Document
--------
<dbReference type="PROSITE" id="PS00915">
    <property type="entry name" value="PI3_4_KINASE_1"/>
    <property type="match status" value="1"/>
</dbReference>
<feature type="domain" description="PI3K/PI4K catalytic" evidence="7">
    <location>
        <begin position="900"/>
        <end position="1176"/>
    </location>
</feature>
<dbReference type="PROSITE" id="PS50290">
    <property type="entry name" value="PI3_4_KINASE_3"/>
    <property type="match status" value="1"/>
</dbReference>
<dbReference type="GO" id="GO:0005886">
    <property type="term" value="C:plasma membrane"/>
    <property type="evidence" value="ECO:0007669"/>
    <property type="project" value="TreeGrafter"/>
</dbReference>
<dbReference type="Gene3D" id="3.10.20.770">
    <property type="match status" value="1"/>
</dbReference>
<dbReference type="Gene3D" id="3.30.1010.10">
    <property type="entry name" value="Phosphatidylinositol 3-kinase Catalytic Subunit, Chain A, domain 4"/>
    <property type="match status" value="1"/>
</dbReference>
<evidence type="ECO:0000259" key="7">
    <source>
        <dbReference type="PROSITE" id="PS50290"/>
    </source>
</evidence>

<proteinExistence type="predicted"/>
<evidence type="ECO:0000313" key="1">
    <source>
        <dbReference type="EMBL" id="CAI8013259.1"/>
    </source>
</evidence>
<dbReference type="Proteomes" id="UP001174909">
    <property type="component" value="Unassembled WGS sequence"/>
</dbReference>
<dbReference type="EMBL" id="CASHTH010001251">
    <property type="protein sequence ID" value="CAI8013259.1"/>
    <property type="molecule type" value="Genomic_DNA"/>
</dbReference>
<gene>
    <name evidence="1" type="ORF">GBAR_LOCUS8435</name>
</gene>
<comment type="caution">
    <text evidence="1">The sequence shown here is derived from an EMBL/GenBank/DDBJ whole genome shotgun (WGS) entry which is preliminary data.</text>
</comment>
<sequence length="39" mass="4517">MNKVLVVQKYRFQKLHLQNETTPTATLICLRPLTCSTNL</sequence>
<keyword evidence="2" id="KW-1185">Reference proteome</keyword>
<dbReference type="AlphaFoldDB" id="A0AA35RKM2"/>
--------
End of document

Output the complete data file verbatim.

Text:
<dbReference type="PROSITE" id="PS00915">
    <property type="entry name" value="PI3_4_KINASE_1"/>
    <property type="match status" value="1"/>
</dbReference>
<feature type="domain" description="PI3K/PI4K catalytic" evidence="7">
    <location>
        <begin position="900"/>
        <end position="1176"/>
    </location>
</feature>
<dbReference type="PROSITE" id="PS50290">
    <property type="entry name" value="PI3_4_KINASE_3"/>
    <property type="match status" value="1"/>
</dbReference>
<dbReference type="GO" id="GO:0005886">
    <property type="term" value="C:plasma membrane"/>
    <property type="evidence" value="ECO:0007669"/>
    <property type="project" value="TreeGrafter"/>
</dbReference>
<dbReference type="Gene3D" id="3.10.20.770">
    <property type="match status" value="1"/>
</dbReference>
<dbReference type="Gene3D" id="3.30.1010.10">
    <property type="entry name" value="Phosphatidylinositol 3-kinase Catalytic Subunit, Chain A, domain 4"/>
    <property type="match status" value="1"/>
</dbReference>
<evidence type="ECO:0000259" key="7">
    <source>
        <dbReference type="PROSITE" id="PS50290"/>
    </source>
</evidence>

<proteinExistence type="predicted"/>
<evidence type="ECO:0000313" key="1">
    <source>
        <dbReference type="EMBL" id="CAI8013259.1"/>
    </source>
</evidence>
<dbReference type="Proteomes" id="UP001174909">
    <property type="component" value="Unassembled WGS sequence"/>
</dbReference>
<dbReference type="EMBL" id="CASHTH010001251">
    <property type="protein sequence ID" value="CAI8013259.1"/>
    <property type="molecule type" value="Genomic_DNA"/>
</dbReference>
<gene>
    <name evidence="1" type="ORF">GBAR_LOCUS8435</name>
</gene>
<comment type="caution">
    <text evidence="1">The sequence shown here is derived from an EMBL/GenBank/DDBJ whole genome shotgun (WGS) entry which is preliminary data.</text>
</comment>
<sequence length="39" mass="4517">MNKVLVVQKYRFQKLHLQNETTPTATLICLRPLTCSTNL</sequence>
<keyword evidence="2" id="KW-1185">Reference proteome</keyword>
<dbReference type="AlphaFoldDB" id="A0AA35RKM2"/>